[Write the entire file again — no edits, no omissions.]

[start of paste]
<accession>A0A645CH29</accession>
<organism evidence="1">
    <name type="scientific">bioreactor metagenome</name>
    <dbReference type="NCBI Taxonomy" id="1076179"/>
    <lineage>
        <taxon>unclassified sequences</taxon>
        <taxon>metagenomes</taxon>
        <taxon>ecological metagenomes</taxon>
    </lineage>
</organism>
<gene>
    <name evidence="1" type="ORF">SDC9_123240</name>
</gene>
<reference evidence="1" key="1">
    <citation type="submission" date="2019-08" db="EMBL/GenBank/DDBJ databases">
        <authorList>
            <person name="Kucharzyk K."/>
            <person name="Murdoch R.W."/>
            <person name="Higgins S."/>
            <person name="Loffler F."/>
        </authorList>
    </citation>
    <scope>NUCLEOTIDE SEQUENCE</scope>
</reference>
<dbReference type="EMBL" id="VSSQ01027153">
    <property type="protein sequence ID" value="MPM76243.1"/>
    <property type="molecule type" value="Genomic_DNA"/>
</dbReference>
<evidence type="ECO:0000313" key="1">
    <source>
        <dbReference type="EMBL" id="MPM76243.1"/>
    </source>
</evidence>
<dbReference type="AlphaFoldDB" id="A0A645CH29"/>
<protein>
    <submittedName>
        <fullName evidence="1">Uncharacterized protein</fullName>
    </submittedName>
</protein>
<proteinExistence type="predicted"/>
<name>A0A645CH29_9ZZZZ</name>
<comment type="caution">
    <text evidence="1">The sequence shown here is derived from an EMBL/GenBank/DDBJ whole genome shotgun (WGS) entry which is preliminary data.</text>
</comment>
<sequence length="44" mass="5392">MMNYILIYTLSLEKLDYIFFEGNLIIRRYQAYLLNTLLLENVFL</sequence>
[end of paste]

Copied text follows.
<accession>A0A645CH29</accession>
<organism evidence="1">
    <name type="scientific">bioreactor metagenome</name>
    <dbReference type="NCBI Taxonomy" id="1076179"/>
    <lineage>
        <taxon>unclassified sequences</taxon>
        <taxon>metagenomes</taxon>
        <taxon>ecological metagenomes</taxon>
    </lineage>
</organism>
<gene>
    <name evidence="1" type="ORF">SDC9_123240</name>
</gene>
<reference evidence="1" key="1">
    <citation type="submission" date="2019-08" db="EMBL/GenBank/DDBJ databases">
        <authorList>
            <person name="Kucharzyk K."/>
            <person name="Murdoch R.W."/>
            <person name="Higgins S."/>
            <person name="Loffler F."/>
        </authorList>
    </citation>
    <scope>NUCLEOTIDE SEQUENCE</scope>
</reference>
<dbReference type="EMBL" id="VSSQ01027153">
    <property type="protein sequence ID" value="MPM76243.1"/>
    <property type="molecule type" value="Genomic_DNA"/>
</dbReference>
<evidence type="ECO:0000313" key="1">
    <source>
        <dbReference type="EMBL" id="MPM76243.1"/>
    </source>
</evidence>
<dbReference type="AlphaFoldDB" id="A0A645CH29"/>
<protein>
    <submittedName>
        <fullName evidence="1">Uncharacterized protein</fullName>
    </submittedName>
</protein>
<proteinExistence type="predicted"/>
<name>A0A645CH29_9ZZZZ</name>
<comment type="caution">
    <text evidence="1">The sequence shown here is derived from an EMBL/GenBank/DDBJ whole genome shotgun (WGS) entry which is preliminary data.</text>
</comment>
<sequence length="44" mass="5392">MMNYILIYTLSLEKLDYIFFEGNLIIRRYQAYLLNTLLLENVFL</sequence>